KAPLAN v. KAPLAN


28 A.D.3d 523 (2006)

812 N.Y.S.2d 360

DAVID KAPLAN, Respondent, v. NICOLE KAPLAN, Appellant.

Appellate Division of the Supreme Court of the State of New York, Second Department.

April 11, 2006.


Ordered that the order is modified, on the law and the facts, by deleting the provision thereof denying that branch of the motion which was for an award of counsel fees in the amount of $50,000 and substituting therefor a provision granting that branch of the motion to the extent of awarding the defendant counsel fees in the amount of $15,000 in connection with the husband's appeal from the judgment of divorce; as so modified, the order is affirmed insofar as appealed from, with costs to the defendant.

In exercising its discretionary power to award counsel fees (see Domestic Relations Law § 237 [a]), "a court should review the financial circumstances of both parties together with all the other circumstances of the case, which may include the relative merit of the parties' positions" (DeCabrera v. Cabrera-Rosete, 70 N.Y.2d 879, 881 [1987]; see Benzaken v. Benzaken, 21 A.D.3d 391, 392 [2005]). A counsel fee award helps reduce what would otherwise be a substantial advantage to the monied spouse. Such awards are "`designed to redress the economic disparity between the monied spouse and the non-monied spouse' and ensure that `the matrimonial scales of justice are not unbalanced by the weight of the wealthier litigant's wallet'" (Frankel v. Frankel, 2 N.Y.3d 601, 607 [2004], quoting O'Shea v. O'Shea, 93 N.Y.2d 187, 190 [1999]). Where the parties' respective financial positions give one a distinct advantage over the other, the court may direct the monied spouse to pay counsel fees to the attorney for the non-monied spouse (see Silverman v. Silverman, 304 A.D.2d 41, 48 [2003]).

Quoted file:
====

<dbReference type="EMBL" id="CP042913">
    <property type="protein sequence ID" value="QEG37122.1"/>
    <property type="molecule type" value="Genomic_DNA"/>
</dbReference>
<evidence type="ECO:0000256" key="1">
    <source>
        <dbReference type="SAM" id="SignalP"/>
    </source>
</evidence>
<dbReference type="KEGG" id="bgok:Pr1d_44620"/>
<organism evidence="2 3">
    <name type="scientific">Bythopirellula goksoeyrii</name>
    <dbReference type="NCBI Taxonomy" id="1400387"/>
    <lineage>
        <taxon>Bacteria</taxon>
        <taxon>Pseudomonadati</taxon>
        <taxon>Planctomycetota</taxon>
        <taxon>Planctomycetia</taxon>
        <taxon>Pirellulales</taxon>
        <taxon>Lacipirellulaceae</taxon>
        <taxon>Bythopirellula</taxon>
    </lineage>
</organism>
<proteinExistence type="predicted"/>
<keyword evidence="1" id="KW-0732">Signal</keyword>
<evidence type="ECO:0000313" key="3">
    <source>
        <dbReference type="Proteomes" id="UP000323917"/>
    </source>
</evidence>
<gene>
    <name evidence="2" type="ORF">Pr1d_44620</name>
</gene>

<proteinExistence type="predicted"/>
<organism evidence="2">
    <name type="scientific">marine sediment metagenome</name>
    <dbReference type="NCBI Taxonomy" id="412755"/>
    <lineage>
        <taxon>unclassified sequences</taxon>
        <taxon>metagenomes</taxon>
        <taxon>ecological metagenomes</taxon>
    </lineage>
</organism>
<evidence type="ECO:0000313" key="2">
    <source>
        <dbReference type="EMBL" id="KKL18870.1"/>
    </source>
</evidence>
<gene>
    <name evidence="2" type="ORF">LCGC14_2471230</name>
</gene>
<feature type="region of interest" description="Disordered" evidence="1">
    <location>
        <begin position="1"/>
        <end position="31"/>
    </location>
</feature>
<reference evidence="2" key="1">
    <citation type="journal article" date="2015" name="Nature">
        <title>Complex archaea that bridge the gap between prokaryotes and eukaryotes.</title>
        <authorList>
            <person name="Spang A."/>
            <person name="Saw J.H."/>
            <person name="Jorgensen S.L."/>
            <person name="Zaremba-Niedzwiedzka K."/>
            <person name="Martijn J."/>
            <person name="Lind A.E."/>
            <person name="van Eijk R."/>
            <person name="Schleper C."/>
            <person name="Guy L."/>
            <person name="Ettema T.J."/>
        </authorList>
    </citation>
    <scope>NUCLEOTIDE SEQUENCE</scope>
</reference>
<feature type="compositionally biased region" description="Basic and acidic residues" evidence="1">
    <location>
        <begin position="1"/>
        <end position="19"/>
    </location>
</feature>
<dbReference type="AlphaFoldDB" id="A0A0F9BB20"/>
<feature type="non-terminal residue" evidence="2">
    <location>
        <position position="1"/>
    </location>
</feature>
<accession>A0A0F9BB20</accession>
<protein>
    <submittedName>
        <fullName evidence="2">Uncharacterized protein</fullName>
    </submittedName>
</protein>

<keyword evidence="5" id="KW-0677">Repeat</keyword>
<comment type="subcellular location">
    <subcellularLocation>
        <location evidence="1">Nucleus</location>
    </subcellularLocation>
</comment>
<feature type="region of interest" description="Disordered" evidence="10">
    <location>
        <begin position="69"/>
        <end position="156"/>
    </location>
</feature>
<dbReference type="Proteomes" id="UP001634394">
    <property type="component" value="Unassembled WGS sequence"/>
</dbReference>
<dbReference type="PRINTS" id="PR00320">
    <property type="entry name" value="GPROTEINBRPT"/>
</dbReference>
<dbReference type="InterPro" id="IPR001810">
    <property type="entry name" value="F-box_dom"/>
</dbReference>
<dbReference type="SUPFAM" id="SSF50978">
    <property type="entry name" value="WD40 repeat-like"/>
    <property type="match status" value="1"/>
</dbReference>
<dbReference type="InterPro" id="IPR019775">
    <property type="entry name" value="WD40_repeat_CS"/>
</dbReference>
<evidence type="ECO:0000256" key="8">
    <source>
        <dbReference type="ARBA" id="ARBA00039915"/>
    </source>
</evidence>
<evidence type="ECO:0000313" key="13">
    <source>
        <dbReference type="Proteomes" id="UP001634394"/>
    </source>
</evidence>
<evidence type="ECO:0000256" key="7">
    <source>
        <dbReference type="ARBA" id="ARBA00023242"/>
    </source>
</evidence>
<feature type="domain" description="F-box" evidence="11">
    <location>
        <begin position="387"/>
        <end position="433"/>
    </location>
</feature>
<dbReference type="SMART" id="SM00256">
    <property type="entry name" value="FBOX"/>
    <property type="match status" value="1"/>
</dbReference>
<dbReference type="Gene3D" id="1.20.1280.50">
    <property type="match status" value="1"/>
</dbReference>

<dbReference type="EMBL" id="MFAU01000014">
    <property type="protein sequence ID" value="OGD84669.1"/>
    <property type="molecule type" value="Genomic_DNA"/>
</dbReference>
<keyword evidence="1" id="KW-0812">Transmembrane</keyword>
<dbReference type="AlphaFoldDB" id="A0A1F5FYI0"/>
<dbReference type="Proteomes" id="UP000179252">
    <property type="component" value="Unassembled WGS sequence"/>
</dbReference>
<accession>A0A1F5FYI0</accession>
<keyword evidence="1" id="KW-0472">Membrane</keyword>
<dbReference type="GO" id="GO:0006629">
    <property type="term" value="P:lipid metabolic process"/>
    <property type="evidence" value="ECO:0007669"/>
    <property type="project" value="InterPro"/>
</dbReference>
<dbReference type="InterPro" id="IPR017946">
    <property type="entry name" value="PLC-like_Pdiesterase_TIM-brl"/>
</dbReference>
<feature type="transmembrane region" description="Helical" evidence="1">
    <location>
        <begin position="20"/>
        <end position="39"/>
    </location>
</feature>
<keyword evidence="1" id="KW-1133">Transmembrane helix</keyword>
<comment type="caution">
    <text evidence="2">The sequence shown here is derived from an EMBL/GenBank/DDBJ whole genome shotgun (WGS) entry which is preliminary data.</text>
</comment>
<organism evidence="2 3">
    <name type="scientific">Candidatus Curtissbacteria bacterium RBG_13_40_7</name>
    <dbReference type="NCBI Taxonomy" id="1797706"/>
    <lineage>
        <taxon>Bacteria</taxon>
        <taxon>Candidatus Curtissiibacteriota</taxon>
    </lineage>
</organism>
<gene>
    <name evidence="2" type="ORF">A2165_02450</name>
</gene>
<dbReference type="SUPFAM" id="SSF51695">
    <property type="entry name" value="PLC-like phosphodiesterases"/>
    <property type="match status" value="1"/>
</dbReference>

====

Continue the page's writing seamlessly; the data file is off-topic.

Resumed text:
Upon a proper showing, a spouse is entitled to counsel fees for representation during the appellate process. In the present case, the husband is a radiologist with a substantial annual income, while the wife is a full-time homemaker who is dependent on support and maintenance from the husband. The wife has sole custody of the parties' son, a special needs child, whose care demands her full-time attention. Based on the disparity in the parties' respective financial positions, the anticipated legal fees in connection with the husband's appeal from the divorce judgment, and the other relevant circumstances of the case, an award of counsel fees in the amount of $15,000 to the wife is appropriate (see Stadok v. Stadok, 25 A.D.3d 547 [2006]).


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